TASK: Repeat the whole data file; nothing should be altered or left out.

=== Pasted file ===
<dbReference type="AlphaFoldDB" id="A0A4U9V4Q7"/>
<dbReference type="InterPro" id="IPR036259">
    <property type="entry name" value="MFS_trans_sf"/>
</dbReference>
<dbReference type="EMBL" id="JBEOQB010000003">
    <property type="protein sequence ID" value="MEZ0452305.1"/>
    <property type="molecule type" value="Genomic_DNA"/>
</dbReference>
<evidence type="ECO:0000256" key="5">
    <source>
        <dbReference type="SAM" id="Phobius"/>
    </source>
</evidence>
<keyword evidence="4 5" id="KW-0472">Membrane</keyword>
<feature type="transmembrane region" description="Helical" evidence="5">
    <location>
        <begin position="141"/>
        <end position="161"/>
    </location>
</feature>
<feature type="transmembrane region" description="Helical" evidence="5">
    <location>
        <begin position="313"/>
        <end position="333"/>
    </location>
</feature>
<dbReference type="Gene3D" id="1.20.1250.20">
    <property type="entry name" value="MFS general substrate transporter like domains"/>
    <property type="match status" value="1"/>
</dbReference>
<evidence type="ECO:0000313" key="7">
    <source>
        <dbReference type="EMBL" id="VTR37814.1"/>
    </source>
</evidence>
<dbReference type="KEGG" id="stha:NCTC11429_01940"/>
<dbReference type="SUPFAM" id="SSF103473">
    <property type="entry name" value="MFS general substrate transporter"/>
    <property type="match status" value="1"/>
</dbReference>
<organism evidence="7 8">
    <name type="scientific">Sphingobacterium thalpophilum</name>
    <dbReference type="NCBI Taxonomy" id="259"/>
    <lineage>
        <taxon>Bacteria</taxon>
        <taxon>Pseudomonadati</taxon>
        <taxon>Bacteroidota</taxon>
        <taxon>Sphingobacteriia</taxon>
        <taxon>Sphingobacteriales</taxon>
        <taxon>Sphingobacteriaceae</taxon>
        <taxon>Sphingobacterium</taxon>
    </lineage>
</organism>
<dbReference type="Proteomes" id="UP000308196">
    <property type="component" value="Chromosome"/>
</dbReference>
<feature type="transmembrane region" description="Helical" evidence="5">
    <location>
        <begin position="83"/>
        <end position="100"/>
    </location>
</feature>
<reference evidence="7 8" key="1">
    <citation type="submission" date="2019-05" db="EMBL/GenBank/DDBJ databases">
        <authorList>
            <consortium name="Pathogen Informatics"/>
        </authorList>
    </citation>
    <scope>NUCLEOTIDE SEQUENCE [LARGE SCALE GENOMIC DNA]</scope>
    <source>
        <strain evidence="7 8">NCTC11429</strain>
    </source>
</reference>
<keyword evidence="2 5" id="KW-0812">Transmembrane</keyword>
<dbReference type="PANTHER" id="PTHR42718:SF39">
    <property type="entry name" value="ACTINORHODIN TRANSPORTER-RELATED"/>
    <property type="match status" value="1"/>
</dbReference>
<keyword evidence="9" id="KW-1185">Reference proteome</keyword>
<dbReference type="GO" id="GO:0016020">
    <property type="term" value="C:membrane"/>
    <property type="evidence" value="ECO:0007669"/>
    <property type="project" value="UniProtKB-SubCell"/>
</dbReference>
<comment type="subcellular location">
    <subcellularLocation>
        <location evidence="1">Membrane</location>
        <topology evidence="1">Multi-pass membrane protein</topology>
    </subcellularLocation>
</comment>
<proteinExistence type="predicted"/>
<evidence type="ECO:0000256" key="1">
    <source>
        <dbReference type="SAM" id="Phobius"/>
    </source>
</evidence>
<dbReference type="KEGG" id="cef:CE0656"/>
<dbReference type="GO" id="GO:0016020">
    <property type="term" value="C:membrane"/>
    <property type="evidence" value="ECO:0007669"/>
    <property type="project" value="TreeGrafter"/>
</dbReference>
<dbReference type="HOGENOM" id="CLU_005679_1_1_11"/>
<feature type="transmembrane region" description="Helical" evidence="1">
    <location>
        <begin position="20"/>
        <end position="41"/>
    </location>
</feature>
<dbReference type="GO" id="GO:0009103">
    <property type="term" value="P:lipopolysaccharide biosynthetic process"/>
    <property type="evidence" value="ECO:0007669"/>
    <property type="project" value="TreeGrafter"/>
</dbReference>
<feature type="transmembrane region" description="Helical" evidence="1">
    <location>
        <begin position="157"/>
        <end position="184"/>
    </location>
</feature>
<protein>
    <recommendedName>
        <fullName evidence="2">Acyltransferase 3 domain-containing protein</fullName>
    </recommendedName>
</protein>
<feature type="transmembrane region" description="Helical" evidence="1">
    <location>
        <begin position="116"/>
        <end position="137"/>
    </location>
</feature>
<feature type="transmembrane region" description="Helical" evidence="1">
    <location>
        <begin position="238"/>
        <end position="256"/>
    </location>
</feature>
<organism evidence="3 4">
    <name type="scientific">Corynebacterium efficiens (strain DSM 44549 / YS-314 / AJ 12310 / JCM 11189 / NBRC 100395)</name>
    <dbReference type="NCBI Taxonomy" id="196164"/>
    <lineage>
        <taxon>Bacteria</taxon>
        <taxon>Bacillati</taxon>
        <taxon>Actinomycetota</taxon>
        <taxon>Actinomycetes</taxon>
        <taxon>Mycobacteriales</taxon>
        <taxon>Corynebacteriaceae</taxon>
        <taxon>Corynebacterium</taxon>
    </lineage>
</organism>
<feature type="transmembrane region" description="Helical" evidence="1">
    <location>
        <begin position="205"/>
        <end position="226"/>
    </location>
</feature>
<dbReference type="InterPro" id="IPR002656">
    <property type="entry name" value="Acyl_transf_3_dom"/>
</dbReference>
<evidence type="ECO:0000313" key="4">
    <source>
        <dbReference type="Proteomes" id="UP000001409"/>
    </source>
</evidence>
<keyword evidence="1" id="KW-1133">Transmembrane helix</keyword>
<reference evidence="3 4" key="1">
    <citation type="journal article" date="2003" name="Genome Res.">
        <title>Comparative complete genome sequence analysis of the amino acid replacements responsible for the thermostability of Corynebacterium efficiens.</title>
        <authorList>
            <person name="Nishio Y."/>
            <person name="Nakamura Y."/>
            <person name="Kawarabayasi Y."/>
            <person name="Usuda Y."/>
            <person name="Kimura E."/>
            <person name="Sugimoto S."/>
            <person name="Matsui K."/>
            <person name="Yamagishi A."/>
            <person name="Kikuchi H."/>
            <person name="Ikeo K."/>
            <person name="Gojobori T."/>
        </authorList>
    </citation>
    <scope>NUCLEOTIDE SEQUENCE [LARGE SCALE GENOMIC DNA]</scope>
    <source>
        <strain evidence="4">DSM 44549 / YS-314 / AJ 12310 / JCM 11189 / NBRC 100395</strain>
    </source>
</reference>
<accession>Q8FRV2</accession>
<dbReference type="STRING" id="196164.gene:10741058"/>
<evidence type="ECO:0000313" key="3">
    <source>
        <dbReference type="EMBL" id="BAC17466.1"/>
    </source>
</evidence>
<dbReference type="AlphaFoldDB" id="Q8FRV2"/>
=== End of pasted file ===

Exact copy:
<dbReference type="AlphaFoldDB" id="A0A4U9V4Q7"/>
<dbReference type="InterPro" id="IPR036259">
    <property type="entry name" value="MFS_trans_sf"/>
</dbReference>
<dbReference type="EMBL" id="JBEOQB010000003">
    <property type="protein sequence ID" value="MEZ0452305.1"/>
    <property type="molecule type" value="Genomic_DNA"/>
</dbReference>
<evidence type="ECO:0000256" key="5">
    <source>
        <dbReference type="SAM" id="Phobius"/>
    </source>
</evidence>
<keyword evidence="4 5" id="KW-0472">Membrane</keyword>
<feature type="transmembrane region" description="Helical" evidence="5">
    <location>
        <begin position="141"/>
        <end position="161"/>
    </location>
</feature>
<feature type="transmembrane region" description="Helical" evidence="5">
    <location>
        <begin position="313"/>
        <end position="333"/>
    </location>
</feature>
<dbReference type="Gene3D" id="1.20.1250.20">
    <property type="entry name" value="MFS general substrate transporter like domains"/>
    <property type="match status" value="1"/>
</dbReference>
<evidence type="ECO:0000313" key="7">
    <source>
        <dbReference type="EMBL" id="VTR37814.1"/>
    </source>
</evidence>
<dbReference type="KEGG" id="stha:NCTC11429_01940"/>
<dbReference type="SUPFAM" id="SSF103473">
    <property type="entry name" value="MFS general substrate transporter"/>
    <property type="match status" value="1"/>
</dbReference>
<organism evidence="7 8">
    <name type="scientific">Sphingobacterium thalpophilum</name>
    <dbReference type="NCBI Taxonomy" id="259"/>
    <lineage>
        <taxon>Bacteria</taxon>
        <taxon>Pseudomonadati</taxon>
        <taxon>Bacteroidota</taxon>
        <taxon>Sphingobacteriia</taxon>
        <taxon>Sphingobacteriales</taxon>
        <taxon>Sphingobacteriaceae</taxon>
        <taxon>Sphingobacterium</taxon>
    </lineage>
</organism>
<dbReference type="Proteomes" id="UP000308196">
    <property type="component" value="Chromosome"/>
</dbReference>
<feature type="transmembrane region" description="Helical" evidence="5">
    <location>
        <begin position="83"/>
        <end position="100"/>
    </location>
</feature>
<reference evidence="7 8" key="1">
    <citation type="submission" date="2019-05" db="EMBL/GenBank/DDBJ databases">
        <authorList>
            <consortium name="Pathogen Informatics"/>
        </authorList>
    </citation>
    <scope>NUCLEOTIDE SEQUENCE [LARGE SCALE GENOMIC DNA]</scope>
    <source>
        <strain evidence="7 8">NCTC11429</strain>
    </source>
</reference>
<keyword evidence="2 5" id="KW-0812">Transmembrane</keyword>
<dbReference type="PANTHER" id="PTHR42718:SF39">
    <property type="entry name" value="ACTINORHODIN TRANSPORTER-RELATED"/>
    <property type="match status" value="1"/>
</dbReference>
<keyword evidence="9" id="KW-1185">Reference proteome</keyword>
<dbReference type="GO" id="GO:0016020">
    <property type="term" value="C:membrane"/>
    <property type="evidence" value="ECO:0007669"/>
    <property type="project" value="UniProtKB-SubCell"/>
</dbReference>
<comment type="subcellular location">
    <subcellularLocation>
        <location evidence="1">Membrane</location>
        <topology evidence="1">Multi-pass membrane protein</topology>
    </subcellularLocation>
</comment>
<proteinExistence type="predicted"/>
<evidence type="ECO:0000256" key="1">
    <source>
        <dbReference type="SAM" id="Phobius"/>
    </source>
</evidence>
<dbReference type="KEGG" id="cef:CE0656"/>
<dbReference type="GO" id="GO:0016020">
    <property type="term" value="C:membrane"/>
    <property type="evidence" value="ECO:0007669"/>
    <property type="project" value="TreeGrafter"/>
</dbReference>
<dbReference type="HOGENOM" id="CLU_005679_1_1_11"/>
<feature type="transmembrane region" description="Helical" evidence="1">
    <location>
        <begin position="20"/>
        <end position="41"/>
    </location>
</feature>
<dbReference type="GO" id="GO:0009103">
    <property type="term" value="P:lipopolysaccharide biosynthetic process"/>
    <property type="evidence" value="ECO:0007669"/>
    <property type="project" value="TreeGrafter"/>
</dbReference>
<feature type="transmembrane region" description="Helical" evidence="1">
    <location>
        <begin position="157"/>
        <end position="184"/>
    </location>
</feature>
<protein>
    <recommendedName>
        <fullName evidence="2">Acyltransferase 3 domain-containing protein</fullName>
    </recommendedName>
</protein>
<feature type="transmembrane region" description="Helical" evidence="1">
    <location>
        <begin position="116"/>
        <end position="137"/>
    </location>
</feature>
<feature type="transmembrane region" description="Helical" evidence="1">
    <location>
        <begin position="238"/>
        <end position="256"/>
    </location>
</feature>
<organism evidence="3 4">
    <name type="scientific">Corynebacterium efficiens (strain DSM 44549 / YS-314 / AJ 12310 / JCM 11189 / NBRC 100395)</name>
    <dbReference type="NCBI Taxonomy" id="196164"/>
    <lineage>
        <taxon>Bacteria</taxon>
        <taxon>Bacillati</taxon>
        <taxon>Actinomycetota</taxon>
        <taxon>Actinomycetes</taxon>
        <taxon>Mycobacteriales</taxon>
        <taxon>Corynebacteriaceae</taxon>
        <taxon>Corynebacterium</taxon>
    </lineage>
</organism>
<feature type="transmembrane region" description="Helical" evidence="1">
    <location>
        <begin position="205"/>
        <end position="226"/>
    </location>
</feature>
<dbReference type="InterPro" id="IPR002656">
    <property type="entry name" value="Acyl_transf_3_dom"/>
</dbReference>
<evidence type="ECO:0000313" key="4">
    <source>
        <dbReference type="Proteomes" id="UP000001409"/>
    </source>
</evidence>
<keyword evidence="1" id="KW-1133">Transmembrane helix</keyword>
<reference evidence="3 4" key="1">
    <citation type="journal article" date="2003" name="Genome Res.">
        <title>Comparative complete genome sequence analysis of the amino acid replacements responsible for the thermostability of Corynebacterium efficiens.</title>
        <authorList>
            <person name="Nishio Y."/>
            <person name="Nakamura Y."/>
            <person name="Kawarabayasi Y."/>
            <person name="Usuda Y."/>
            <person name="Kimura E."/>
            <person name="Sugimoto S."/>
            <person name="Matsui K."/>
            <person name="Yamagishi A."/>
            <person name="Kikuchi H."/>
            <person name="Ikeo K."/>
            <person name="Gojobori T."/>
        </authorList>
    </citation>
    <scope>NUCLEOTIDE SEQUENCE [LARGE SCALE GENOMIC DNA]</scope>
    <source>
        <strain evidence="4">DSM 44549 / YS-314 / AJ 12310 / JCM 11189 / NBRC 100395</strain>
    </source>
</reference>
<accession>Q8FRV2</accession>
<dbReference type="STRING" id="196164.gene:10741058"/>
<evidence type="ECO:0000313" key="3">
    <source>
        <dbReference type="EMBL" id="BAC17466.1"/>
    </source>
</evidence>
<dbReference type="AlphaFoldDB" id="Q8FRV2"/>